It might be helpful to introduce jogging to your routine. Cool Running's Couch-to-5k Running Plan (http://www.coolrunning.com/engine/2/2_3/181.shtml) is really helpful. They want you to go slowly and recommend repeating weeks as many times as necessary until you feel comfortable to move on. I followed this plan a couple years ago and then life got in the way with grad school, but I just added it back into my exercise routine. It's doable too. The first week consists of alternating 60 seconds of jogging with 90 seconds walking. Intervals.

Anyway, good luck!

LilJen
05-28-2010, 09:47 PM
Keep up the exercise, in any way, shape, or form! My MIL has great success in keeping her blood sugar down with just half an hour of walking each day, plus she feels better too. I agree with all the advice to vary things to keep it interesting, and I'm with Japanfan that exercise has DEFINITE mental health benefits, too!

My hubby has hereditary bad cholesterol and triglycerides. Once after his triglycerides were through the roof (unmeasurably high) he finally gave up the sugary lemonade he loved so much. That made a difference.

The other thing that has helped us both? South Beach Diet. First time in my life I think you could accuse me of being trendy. Essentially, give up sweets and sugar except very rarely, eat only whole grains and go easy on them (breads, cereals, rolls etc), eat lots of veggies, beans and LEAN meat--that's the essence of South Beach. it takes some getting used to and rethinking of old habits and finding different ways to satisfy the cravings, but hubby's triglycerides and cholesterol are far better on a South Beach-style eating habit.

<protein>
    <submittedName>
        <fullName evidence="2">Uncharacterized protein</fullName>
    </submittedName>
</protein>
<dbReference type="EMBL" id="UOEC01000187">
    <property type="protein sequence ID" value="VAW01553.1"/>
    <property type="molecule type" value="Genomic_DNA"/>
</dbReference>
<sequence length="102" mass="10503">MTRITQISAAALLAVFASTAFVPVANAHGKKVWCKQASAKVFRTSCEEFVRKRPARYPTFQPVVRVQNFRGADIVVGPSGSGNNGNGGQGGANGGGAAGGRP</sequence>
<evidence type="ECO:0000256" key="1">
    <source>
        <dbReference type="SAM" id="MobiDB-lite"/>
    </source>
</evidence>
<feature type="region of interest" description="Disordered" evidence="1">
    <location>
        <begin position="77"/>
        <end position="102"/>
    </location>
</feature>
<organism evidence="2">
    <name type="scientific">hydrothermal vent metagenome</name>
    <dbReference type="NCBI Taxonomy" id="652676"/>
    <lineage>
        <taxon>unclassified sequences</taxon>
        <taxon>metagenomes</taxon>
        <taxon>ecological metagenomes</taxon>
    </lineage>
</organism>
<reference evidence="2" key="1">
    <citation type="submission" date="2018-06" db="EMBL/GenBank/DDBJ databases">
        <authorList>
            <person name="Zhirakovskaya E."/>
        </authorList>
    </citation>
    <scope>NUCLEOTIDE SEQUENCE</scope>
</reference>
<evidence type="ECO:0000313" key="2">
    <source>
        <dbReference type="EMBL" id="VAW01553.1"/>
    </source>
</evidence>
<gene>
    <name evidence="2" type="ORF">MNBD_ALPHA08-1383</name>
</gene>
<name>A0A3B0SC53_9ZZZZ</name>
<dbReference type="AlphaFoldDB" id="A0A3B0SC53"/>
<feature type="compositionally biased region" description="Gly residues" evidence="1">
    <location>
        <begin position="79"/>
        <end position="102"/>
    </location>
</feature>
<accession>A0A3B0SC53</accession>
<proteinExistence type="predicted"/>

Good luck and take good care of yourself!

Japanfan
05-29-2010, 10:28 AM
The other thing that has helped us both? South Beach Diet.


This is a bit off topic, but something that perplexes me:

My MIL did very well on the South Beach diet and I don't really know much about it - but I do remember her making egg-white omelets and since then I've encountered others who say that egg-white omelets are a dietary mainstay. . .

I just couldn't get excited about any diet that included egg-white omelets. An egg isn't an egg without the yolk and I couldn't fool myself into thinking otherwise. IMO, I'd rather just skip the omelet and breakfast altogether.

michiruwater
05-29-2010, 02:01 PM
You could possibly use egg substitute instead. The problem with eating egg yolks every single day is that, while chock full of protein, they also contain 210 mg of cholesterol and we're only allowed I believe 300. So if you're eating even one egg yolk every day, chances are you are consuming well over your daily allotted amount of cholesterol. That's not good.

And skipping breakfast is a terrible idea :P

jp1andonly
05-29-2010, 03:48 PM
Raspberries and blackberries are actually good for diabetics. Cherries and grapes are BAD BAD BAD. Just ask my type 2 diabetic non insulin fiance. He had the riot act read to him about that. If you are trying to lower blood sugar, lower the carbs(quinoa is a good alternate for rice) and watch the sugars. Low fat food often contain A LOT of sugar to make them taste good. Even though you arent diabetic, perhaps looking into a diabetic cook book would be a good thing. Also, the south beach diet (not the diet itself but the way to eat ) is good. Hubby sticks to the outline of it but not the exact diet itself. Remember portion size and moderation. Have that cake, but not everyday...


Thanks, all - especially Aimless - it's good not to feel alone in this! We CAN do it!

With respect to diet, I have been advised to eat more veggies and whole grains, cut down on sweets and the white stuff (bread, rice and of course refined sugar). I love good food so I am focusing on choosing foods that are both delicious and good for me. Last night I splurged on some out of season raspberries and they were delicious.

Based on the advice upchain I am going to start recording what I eat. I sort of hate the idea but it will make me more accountable to myself - otherwise it's easy to "forget" that I had a chocolate bar at lunchtime, another for a mid-afternoon snack, another one in front of the TV ...